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Abstract

One of the most surprising — and far reaching — provisions in the Installment Sales Revision Act of 1980 was the section dealing with the cancellation or forgiveness of principal amounts by the seller. Before enactment of that legislation, it was generally believed by taxpayers and many tax practitioners that cancellation or forgiveness of principal did not result in negative income tax consequences to the seller forgiving or cancelling payments. Indeed, it had been reported that at least two District Directors of Internal Revenue had taken that position in writing.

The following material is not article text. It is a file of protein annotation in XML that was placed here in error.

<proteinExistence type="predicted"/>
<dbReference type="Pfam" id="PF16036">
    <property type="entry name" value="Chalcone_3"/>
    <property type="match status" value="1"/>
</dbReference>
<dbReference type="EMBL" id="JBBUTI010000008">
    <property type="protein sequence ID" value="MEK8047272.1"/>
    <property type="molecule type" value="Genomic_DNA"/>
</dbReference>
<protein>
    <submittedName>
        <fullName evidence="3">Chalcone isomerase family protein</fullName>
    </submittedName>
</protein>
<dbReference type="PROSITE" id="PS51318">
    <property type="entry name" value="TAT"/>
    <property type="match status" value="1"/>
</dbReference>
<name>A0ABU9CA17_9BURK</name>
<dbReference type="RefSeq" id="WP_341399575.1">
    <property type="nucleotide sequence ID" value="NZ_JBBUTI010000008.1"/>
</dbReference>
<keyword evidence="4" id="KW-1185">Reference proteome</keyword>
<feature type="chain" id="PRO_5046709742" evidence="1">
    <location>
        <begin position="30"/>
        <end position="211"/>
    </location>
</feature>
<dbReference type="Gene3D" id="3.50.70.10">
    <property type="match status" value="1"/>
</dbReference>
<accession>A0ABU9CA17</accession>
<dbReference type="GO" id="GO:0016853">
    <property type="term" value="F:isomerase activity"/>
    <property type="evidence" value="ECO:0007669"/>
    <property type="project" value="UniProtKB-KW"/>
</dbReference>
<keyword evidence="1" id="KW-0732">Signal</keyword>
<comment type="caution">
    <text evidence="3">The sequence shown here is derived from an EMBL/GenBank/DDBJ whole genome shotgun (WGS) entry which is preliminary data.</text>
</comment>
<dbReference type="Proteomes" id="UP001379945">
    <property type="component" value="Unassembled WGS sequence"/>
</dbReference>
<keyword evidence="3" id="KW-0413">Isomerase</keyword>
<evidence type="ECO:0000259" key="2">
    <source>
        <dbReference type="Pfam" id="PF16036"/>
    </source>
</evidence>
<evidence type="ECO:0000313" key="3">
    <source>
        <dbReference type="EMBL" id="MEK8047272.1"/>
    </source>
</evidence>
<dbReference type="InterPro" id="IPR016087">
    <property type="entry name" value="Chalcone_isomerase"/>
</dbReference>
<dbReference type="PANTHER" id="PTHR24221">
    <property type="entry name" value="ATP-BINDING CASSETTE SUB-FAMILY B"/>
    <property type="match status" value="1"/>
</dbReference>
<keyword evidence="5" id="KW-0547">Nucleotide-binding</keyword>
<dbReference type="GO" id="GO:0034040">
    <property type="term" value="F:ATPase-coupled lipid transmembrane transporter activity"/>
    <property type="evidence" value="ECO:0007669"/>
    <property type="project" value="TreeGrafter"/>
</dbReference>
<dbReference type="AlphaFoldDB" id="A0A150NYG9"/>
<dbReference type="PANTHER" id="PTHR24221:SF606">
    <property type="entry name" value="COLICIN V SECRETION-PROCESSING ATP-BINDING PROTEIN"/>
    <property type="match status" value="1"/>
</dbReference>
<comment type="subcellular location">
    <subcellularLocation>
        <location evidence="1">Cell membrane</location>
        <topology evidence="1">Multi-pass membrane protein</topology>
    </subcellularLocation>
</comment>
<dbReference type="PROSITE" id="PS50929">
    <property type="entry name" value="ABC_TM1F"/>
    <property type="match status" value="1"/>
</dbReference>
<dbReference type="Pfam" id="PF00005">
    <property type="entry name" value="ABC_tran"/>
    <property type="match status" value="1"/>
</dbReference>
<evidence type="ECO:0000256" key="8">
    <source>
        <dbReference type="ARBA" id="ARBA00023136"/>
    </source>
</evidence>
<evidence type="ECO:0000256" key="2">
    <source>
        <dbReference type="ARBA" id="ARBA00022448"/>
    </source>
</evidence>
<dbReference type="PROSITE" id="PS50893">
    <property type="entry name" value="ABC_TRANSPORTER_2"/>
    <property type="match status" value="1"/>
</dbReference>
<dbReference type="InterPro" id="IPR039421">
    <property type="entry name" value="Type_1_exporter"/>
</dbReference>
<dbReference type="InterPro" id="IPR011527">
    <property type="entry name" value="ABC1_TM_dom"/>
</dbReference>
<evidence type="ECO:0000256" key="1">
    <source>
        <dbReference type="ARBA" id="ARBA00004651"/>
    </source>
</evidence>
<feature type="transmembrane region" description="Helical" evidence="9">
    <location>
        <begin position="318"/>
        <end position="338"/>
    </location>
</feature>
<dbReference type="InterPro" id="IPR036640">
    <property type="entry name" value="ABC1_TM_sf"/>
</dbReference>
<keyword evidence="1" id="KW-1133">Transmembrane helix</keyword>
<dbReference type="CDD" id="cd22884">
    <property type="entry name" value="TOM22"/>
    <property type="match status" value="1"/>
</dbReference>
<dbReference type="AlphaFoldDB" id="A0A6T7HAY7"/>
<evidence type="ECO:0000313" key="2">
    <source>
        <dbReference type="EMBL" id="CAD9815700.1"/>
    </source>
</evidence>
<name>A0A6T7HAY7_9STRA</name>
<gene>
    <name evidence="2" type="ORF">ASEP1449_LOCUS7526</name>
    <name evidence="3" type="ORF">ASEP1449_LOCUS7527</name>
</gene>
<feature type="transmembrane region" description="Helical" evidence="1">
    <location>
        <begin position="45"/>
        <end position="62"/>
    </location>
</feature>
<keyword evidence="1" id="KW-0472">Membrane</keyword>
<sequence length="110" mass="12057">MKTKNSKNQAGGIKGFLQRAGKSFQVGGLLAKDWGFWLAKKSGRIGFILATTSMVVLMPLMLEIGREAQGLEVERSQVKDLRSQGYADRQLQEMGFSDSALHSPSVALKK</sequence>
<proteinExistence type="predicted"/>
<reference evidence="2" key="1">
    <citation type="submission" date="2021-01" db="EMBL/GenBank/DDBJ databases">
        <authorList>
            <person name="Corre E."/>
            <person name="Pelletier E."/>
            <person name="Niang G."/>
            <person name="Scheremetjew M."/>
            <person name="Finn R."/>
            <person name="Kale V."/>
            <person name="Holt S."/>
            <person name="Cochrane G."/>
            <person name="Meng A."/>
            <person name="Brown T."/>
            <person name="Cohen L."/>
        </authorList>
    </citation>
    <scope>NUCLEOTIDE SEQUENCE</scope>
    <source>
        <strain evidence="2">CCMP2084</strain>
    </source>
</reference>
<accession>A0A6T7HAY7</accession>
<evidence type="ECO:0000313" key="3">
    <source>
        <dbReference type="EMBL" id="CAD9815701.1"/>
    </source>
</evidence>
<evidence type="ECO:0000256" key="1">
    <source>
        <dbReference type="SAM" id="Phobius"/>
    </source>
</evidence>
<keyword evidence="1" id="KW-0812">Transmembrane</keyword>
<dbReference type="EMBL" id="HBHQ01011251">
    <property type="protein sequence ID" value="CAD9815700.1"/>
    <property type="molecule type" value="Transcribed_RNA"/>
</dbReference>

The 1980 legislative provision was clearly aimed at sellers (usually parents or close relatives to the buyers) who cancel or forgive principal by gift with an objective of transferring wealth to a later generation.

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